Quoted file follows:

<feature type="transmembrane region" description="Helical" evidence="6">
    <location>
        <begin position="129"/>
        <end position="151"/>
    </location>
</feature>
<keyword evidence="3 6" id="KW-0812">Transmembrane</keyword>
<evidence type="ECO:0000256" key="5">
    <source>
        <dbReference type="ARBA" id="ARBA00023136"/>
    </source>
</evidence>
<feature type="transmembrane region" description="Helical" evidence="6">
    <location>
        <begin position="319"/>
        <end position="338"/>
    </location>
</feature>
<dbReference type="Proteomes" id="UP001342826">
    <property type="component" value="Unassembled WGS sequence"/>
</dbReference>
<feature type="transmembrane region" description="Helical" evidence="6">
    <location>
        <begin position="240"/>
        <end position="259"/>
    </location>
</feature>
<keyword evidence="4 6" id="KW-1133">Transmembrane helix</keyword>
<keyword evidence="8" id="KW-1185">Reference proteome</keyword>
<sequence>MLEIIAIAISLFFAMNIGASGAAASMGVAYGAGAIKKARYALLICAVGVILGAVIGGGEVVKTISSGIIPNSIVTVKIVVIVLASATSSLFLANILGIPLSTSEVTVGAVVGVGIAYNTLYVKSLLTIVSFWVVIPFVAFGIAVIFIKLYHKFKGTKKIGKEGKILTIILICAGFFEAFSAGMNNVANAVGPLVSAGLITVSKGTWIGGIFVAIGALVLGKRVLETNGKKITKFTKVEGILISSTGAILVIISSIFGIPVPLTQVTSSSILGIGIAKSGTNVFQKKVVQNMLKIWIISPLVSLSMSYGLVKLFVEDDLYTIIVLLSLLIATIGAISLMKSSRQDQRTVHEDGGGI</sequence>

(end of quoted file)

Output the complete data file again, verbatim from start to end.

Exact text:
<feature type="transmembrane region" description="Helical" evidence="6">
    <location>
        <begin position="129"/>
        <end position="151"/>
    </location>
</feature>
<keyword evidence="3 6" id="KW-0812">Transmembrane</keyword>
<evidence type="ECO:0000256" key="5">
    <source>
        <dbReference type="ARBA" id="ARBA00023136"/>
    </source>
</evidence>
<feature type="transmembrane region" description="Helical" evidence="6">
    <location>
        <begin position="319"/>
        <end position="338"/>
    </location>
</feature>
<dbReference type="Proteomes" id="UP001342826">
    <property type="component" value="Unassembled WGS sequence"/>
</dbReference>
<feature type="transmembrane region" description="Helical" evidence="6">
    <location>
        <begin position="240"/>
        <end position="259"/>
    </location>
</feature>
<keyword evidence="4 6" id="KW-1133">Transmembrane helix</keyword>
<keyword evidence="8" id="KW-1185">Reference proteome</keyword>
<sequence>MLEIIAIAISLFFAMNIGASGAAASMGVAYGAGAIKKARYALLICAVGVILGAVIGGGEVVKTISSGIIPNSIVTVKIVVIVLASATSSLFLANILGIPLSTSEVTVGAVVGVGIAYNTLYVKSLLTIVSFWVVIPFVAFGIAVIFIKLYHKFKGTKKIGKEGKILTIILICAGFFEAFSAGMNNVANAVGPLVSAGLITVSKGTWIGGIFVAIGALVLGKRVLETNGKKITKFTKVEGILISSTGAILVIISSIFGIPVPLTQVTSSSILGIGIAKSGTNVFQKKVVQNMLKIWIISPLVSLSMSYGLVKLFVEDDLYTIIVLLSLLIATIGAISLMKSSRQDQRTVHEDGGGI</sequence>